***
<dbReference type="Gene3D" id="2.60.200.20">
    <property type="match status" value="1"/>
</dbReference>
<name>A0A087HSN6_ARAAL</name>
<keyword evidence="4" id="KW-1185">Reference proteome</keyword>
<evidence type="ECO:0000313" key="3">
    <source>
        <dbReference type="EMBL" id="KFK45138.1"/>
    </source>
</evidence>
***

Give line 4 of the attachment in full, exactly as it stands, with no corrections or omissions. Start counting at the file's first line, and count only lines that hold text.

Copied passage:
<name>A0A087HSN6_ARAAL</name>